Page last updated at 09:02 GMT, Wednesday, 19 August 2009 10:02 UK

Clinton repeats Lockerbie stance

Abdelbaset Ali al-Megrahi
Megrahi is the only person to be convicted over the bombing

US Secretary of State Hillary Clinton has reiterated her opposition to the possible release of the Lockerbie bomber from prison in Scotland.

She said it would be "absolutely wrong" for the Scottish Government to release Abdelbaset Ali al-Megrahi or transfer him to jail in his homeland of Libya.

Megrahi, dying from terminal prostate cancer aged 57, dropped his second appeal against conviction on Tuesday.

Some 189 Americans were among the 270 people killed in the airliner bombing.

"I knew a lot of these families. I talked with them about what a horror they experienced," Mrs Clinton said.

Hillary Clinton: ''We think it is very much against the wishes of the family members''

"I just think it is absolutely wrong to release someone who has been imprisoned based on the evidence about his involvement in such a horrendous crime."

The BBC's Daniel Sandford in Washington called it "uncharacteristically undiplomatic language" from Mrs Clinton.

"The intense pressure on the Scottish justice secretary went up a further notch with this intervention from Hillary Clinton," he said.

Last week, Mrs Clinton personally expressed to Kenny MacAskill her view that the bomber should serve out his sentence in Scotland.

Scotland's Finance Secretary John Swinney said the justice secretary had gone to "significant lengths" to listen to everybody's opinion on the case.

He told BBC Radio Scotland: "He's obviously met with Mr Megrahi and he's listened to a whole range of different representations.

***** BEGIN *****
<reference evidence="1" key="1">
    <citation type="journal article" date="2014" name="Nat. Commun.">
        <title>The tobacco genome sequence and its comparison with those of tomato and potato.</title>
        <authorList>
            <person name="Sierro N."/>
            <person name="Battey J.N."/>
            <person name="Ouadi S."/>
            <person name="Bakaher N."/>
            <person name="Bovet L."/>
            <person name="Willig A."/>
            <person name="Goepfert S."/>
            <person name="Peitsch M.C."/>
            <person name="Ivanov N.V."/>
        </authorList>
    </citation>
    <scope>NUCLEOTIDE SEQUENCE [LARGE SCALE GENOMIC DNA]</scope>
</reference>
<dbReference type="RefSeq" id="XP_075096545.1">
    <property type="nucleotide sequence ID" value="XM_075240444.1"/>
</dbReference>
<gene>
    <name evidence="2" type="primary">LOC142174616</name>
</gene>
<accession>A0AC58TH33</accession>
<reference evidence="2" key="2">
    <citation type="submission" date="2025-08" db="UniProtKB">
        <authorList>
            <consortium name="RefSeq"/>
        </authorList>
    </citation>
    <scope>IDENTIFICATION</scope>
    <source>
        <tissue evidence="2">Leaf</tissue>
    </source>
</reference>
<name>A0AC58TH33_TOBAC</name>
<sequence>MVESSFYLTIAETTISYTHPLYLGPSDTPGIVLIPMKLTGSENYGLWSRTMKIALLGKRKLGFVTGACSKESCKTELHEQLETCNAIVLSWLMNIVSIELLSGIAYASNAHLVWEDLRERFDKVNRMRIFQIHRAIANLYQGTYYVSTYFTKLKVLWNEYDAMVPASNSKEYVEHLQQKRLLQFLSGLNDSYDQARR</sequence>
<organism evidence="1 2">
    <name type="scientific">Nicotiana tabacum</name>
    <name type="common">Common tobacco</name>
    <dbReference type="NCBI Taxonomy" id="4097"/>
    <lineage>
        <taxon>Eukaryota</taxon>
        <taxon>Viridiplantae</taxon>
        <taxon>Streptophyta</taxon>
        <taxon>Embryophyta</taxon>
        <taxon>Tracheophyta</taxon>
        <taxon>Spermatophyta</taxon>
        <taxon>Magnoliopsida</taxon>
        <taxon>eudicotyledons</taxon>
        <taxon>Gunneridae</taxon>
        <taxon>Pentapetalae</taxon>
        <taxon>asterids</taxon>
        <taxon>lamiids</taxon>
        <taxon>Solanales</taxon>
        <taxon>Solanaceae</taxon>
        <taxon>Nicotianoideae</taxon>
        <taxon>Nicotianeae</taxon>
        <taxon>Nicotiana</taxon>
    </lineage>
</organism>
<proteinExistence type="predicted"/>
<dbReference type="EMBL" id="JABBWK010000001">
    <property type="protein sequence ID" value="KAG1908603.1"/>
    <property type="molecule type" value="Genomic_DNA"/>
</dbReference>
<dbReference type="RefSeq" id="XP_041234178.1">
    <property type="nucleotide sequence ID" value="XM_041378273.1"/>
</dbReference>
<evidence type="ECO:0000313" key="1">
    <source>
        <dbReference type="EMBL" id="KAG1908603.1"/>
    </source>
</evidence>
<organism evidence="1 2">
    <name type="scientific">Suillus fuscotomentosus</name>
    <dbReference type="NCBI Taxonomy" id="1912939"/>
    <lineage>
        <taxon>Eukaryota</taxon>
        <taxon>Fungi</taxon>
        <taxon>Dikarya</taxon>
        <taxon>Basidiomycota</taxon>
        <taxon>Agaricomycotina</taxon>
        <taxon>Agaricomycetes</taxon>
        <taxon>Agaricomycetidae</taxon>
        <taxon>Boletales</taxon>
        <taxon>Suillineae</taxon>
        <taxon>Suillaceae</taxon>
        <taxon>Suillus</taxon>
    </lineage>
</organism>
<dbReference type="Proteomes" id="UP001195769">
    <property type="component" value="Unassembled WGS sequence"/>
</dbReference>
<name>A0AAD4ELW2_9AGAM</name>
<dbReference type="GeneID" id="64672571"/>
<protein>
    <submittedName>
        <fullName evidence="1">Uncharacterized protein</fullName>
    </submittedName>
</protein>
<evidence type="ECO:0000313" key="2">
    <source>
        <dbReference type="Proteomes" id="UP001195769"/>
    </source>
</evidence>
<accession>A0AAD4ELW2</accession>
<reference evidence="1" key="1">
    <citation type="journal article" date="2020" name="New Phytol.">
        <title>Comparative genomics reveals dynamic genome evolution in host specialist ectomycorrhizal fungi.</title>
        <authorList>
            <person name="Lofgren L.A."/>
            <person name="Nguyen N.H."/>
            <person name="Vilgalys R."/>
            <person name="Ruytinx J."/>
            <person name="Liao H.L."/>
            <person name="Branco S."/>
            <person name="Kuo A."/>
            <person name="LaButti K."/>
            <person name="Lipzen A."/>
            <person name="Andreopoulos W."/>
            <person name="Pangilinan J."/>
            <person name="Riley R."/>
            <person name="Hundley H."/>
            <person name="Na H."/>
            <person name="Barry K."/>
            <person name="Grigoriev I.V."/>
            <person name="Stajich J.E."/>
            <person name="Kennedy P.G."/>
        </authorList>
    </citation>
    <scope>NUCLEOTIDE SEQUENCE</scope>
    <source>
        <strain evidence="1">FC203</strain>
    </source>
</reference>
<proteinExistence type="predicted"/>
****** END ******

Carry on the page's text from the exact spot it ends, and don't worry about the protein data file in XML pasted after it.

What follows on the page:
FROM BBC WORLD SERVICE

"That's the right and the proper thing to do.

"Kenny MacAskill is now considering the details of all of those representations and the reports which he is required to take."

Mr MacAskill is due to decide within the next two weeks on an application for Megrahi's release on compassionate grounds, as well as a Libyan government request for a transfer to allow him to serve out his sentence in his homeland.

Earlier this week, a letter from seven US senators including Edward Kennedy and John Kerry urged Mr MacAskill to keep Megrahi behind bars.

Condition 'grave'

On Tuesday, judges at the High Court in Edinburgh who accepted Megrahi's application to drop his appeal were told Megrahi's health had recently worsened very considerably.

By dropping his appeal, Megrahi has removed one potential obstacle to his transfer to a jail in his homeland.

However, a Crown appeal against the length of his sentence is still ongoing.

Scotland's top prosecutor, Lord Advocate Elish Angiolini, will now have to consider whether that should also be dropped.

Megrahi is serving a life sentence of at least 27 years following his 2001 conviction for the bombing of Pan Am flight 103 in 1988.



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